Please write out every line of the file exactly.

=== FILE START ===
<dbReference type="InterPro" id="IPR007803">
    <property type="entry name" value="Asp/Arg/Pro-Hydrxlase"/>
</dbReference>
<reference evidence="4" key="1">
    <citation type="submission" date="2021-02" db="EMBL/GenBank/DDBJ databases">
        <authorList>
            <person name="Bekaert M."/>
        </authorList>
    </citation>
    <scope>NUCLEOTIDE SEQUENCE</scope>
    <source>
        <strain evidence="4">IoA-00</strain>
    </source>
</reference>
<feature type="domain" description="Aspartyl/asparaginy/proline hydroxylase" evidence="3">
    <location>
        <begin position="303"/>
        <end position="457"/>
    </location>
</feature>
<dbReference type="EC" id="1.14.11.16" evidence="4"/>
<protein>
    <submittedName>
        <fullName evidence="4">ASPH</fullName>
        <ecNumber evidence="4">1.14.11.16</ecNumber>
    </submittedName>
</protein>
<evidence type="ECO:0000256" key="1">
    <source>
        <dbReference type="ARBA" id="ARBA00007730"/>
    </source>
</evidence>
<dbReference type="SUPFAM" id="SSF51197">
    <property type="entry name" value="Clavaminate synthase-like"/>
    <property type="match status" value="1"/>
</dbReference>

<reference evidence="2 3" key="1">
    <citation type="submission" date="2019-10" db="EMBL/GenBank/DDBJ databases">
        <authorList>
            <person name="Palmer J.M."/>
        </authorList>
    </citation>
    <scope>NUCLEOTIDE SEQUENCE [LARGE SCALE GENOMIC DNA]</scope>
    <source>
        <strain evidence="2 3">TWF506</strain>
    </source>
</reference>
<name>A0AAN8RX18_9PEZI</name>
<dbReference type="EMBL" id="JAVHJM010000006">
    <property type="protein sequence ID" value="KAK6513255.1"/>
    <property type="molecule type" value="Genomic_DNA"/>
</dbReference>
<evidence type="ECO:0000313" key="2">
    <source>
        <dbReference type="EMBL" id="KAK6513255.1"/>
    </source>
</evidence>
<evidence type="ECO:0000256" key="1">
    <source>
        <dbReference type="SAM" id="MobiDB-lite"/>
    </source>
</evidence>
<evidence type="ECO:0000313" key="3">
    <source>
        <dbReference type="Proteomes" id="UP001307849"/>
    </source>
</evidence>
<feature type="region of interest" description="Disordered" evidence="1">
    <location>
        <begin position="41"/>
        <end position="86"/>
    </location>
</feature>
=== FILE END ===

<dbReference type="InterPro" id="IPR007803">
    <property type="entry name" value="Asp/Arg/Pro-Hydrxlase"/>
</dbReference>
<reference evidence="4" key="1">
    <citation type="submission" date="2021-02" db="EMBL/GenBank/DDBJ databases">
        <authorList>
            <person name="Bekaert M."/>
        </authorList>
    </citation>
    <scope>NUCLEOTIDE SEQUENCE</scope>
    <source>
        <strain evidence="4">IoA-00</strain>
    </source>
</reference>
<feature type="domain" description="Aspartyl/asparaginy/proline hydroxylase" evidence="3">
    <location>
        <begin position="303"/>
        <end position="457"/>
    </location>
</feature>
<dbReference type="EC" id="1.14.11.16" evidence="4"/>
<protein>
    <submittedName>
        <fullName evidence="4">ASPH</fullName>
        <ecNumber evidence="4">1.14.11.16</ecNumber>
    </submittedName>
</protein>
<evidence type="ECO:0000256" key="1">
    <source>
        <dbReference type="ARBA" id="ARBA00007730"/>
    </source>
</evidence>
<dbReference type="SUPFAM" id="SSF51197">
    <property type="entry name" value="Clavaminate synthase-like"/>
    <property type="match status" value="1"/>
</dbReference>

<reference evidence="2 3" key="1">
    <citation type="submission" date="2019-10" db="EMBL/GenBank/DDBJ databases">
        <authorList>
            <person name="Palmer J.M."/>
        </authorList>
    </citation>
    <scope>NUCLEOTIDE SEQUENCE [LARGE SCALE GENOMIC DNA]</scope>
    <source>
        <strain evidence="2 3">TWF506</strain>
    </source>
</reference>
<name>A0AAN8RX18_9PEZI</name>
<dbReference type="EMBL" id="JAVHJM010000006">
    <property type="protein sequence ID" value="KAK6513255.1"/>
    <property type="molecule type" value="Genomic_DNA"/>
</dbReference>
<evidence type="ECO:0000313" key="2">
    <source>
        <dbReference type="EMBL" id="KAK6513255.1"/>
    </source>
</evidence>
<evidence type="ECO:0000256" key="1">
    <source>
        <dbReference type="SAM" id="MobiDB-lite"/>
    </source>
</evidence>
<evidence type="ECO:0000313" key="3">
    <source>
        <dbReference type="Proteomes" id="UP001307849"/>
    </source>
</evidence>
<feature type="region of interest" description="Disordered" evidence="1">
    <location>
        <begin position="41"/>
        <end position="86"/>
    </location>
</feature>